New York, January 9, 2009–The Committee to Protect Journalists condemns the Israeli military’s bombing today of a Gaza City building that houses the offices of a number of international news organizations.
The Israel Defense Forces (IDF) attacked the rooftop of Al-Johara Tower, an eight-story building located in Al-Rimal neighborhood in Gaza City, which houses more than 20 international news organizations, according to multiple news outlets.
Al-Jazeera reported that at least one journalist was injured while filing a report from the roof of the building. The journalist was not immediately identified. Staff at Al-Shifa Hospital, where the journalist was taken, said the injuries were minor, according to a statement on Web site of the Iranian Arabic-language Al-Alam TV. Satellite transmission equipment on the roof of the building was also damaged in the attack, the Iranian English-language Press TV said on its Web site.
Mark Regev, spokesman for Israeli Prime Minister Ehud Olmert, defended the strike in an interview with Al-Jazeera, saying that communications equipment in the building could have been used by Hamas.
At least one journalist has been killed in Gaza in direct relation to his work since the Israeli offensive began on December 27, CPJ research shows. Basil Ibrahim Faraj, an assistant cameraman for the Palestinian Media and Communications Company, died on Tuesday at a hospital in Egypt after suffering head injuries when his crew came under fire on the first day of the military campaign, according to multiple news reports. Atif Issa, director general of Palestinian Media and Communication Company, told CPJ that Faraj and three other three crew members were on assignment for Algerian TV when their car was hit during an airstrike near Al-Wa’d Association for Prisoners in Gaza. The other crew members were injured.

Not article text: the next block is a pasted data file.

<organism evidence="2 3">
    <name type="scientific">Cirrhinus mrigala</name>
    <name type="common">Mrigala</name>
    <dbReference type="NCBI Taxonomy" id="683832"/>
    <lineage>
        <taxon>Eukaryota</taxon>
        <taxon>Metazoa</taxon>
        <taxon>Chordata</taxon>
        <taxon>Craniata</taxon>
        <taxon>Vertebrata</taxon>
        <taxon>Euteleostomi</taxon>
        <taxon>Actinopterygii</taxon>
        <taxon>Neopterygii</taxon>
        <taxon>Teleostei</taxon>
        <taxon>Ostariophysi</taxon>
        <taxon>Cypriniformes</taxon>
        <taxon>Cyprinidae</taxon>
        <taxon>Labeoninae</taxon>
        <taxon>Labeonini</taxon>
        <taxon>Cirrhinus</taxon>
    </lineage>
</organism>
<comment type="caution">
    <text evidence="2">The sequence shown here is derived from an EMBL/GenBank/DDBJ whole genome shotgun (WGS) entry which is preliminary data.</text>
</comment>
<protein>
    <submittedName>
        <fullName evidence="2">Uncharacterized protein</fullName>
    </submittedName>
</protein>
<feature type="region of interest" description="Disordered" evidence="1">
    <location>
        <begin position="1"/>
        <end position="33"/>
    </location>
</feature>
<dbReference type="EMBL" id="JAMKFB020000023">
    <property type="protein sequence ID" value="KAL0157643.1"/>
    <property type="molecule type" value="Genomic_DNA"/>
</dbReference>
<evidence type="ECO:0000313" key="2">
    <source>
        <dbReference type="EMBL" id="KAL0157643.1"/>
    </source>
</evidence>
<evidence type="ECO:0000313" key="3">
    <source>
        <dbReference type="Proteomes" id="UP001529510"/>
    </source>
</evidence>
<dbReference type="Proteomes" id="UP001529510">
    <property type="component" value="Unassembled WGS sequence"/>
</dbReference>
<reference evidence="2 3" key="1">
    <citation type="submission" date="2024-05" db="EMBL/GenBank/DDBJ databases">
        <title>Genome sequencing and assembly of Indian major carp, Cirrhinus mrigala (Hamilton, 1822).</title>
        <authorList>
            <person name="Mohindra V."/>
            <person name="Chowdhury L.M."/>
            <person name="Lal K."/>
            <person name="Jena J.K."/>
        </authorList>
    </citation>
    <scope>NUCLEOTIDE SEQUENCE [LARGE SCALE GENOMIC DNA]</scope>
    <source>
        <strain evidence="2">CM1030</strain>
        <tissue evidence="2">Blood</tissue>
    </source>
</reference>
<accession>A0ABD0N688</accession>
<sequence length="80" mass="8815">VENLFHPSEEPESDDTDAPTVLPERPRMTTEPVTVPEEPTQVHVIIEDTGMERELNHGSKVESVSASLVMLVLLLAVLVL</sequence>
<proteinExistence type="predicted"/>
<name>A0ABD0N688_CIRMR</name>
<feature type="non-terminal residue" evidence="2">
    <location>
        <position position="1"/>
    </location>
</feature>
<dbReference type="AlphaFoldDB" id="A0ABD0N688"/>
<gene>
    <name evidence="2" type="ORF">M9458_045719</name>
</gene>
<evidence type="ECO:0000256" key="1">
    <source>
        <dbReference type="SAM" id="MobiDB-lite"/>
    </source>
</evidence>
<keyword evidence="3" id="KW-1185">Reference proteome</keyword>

Turkish, French, and Iranian news organizations are among those located in the Al- Johara Tower, which is meters away from the Shawa and Hosari Tower, which houses a number of major media outlets. Coordinates for both buildings were provided to the Israeli military, and floodlights were kept on both roofs to identify the buildings, according to print and television accounts.
“The Israeli military knows the location of TV facilities houses and news bureaus in Gaza. It is simply unacceptable that working journalists and their offices should come under fire in this way,” said CPJ Deputy Director Robert Mahoney. “Journalists enjoy protections under international law in military campaigns such as the one in Gaza. Israel must cease its attacks on the media immediately.”
Media facilities have come under Israeli fire in two other instances since the military campaign started. On January 5, the IDF bombed the offices of the Hamas-affiliated Al-Risala newsweekly, according to multiple regional news agencies. On December 29, the IDF shelled the headquarters of Al-Aqsa TV, destroying the facilities. The station continues to broadcast from a remote location.
The IDF has sporadically taken over the frequencies of Al-Aqsa and the Gaza-based Sawt al-Sha’b radio to call on Palestinians to abandon Hamas, according to Agence France-Presse and local news reports.
In two letters sent to Israeli Minister of Defense Ehud Barak since the beginning of the offensive, CPJ demanded an explanation for the targeting of Palestinian media and called on Israel to lift the restrictions it has placed on the entry and movement of journalists in Gaza and southern Israel. CPJ has not received a response yet.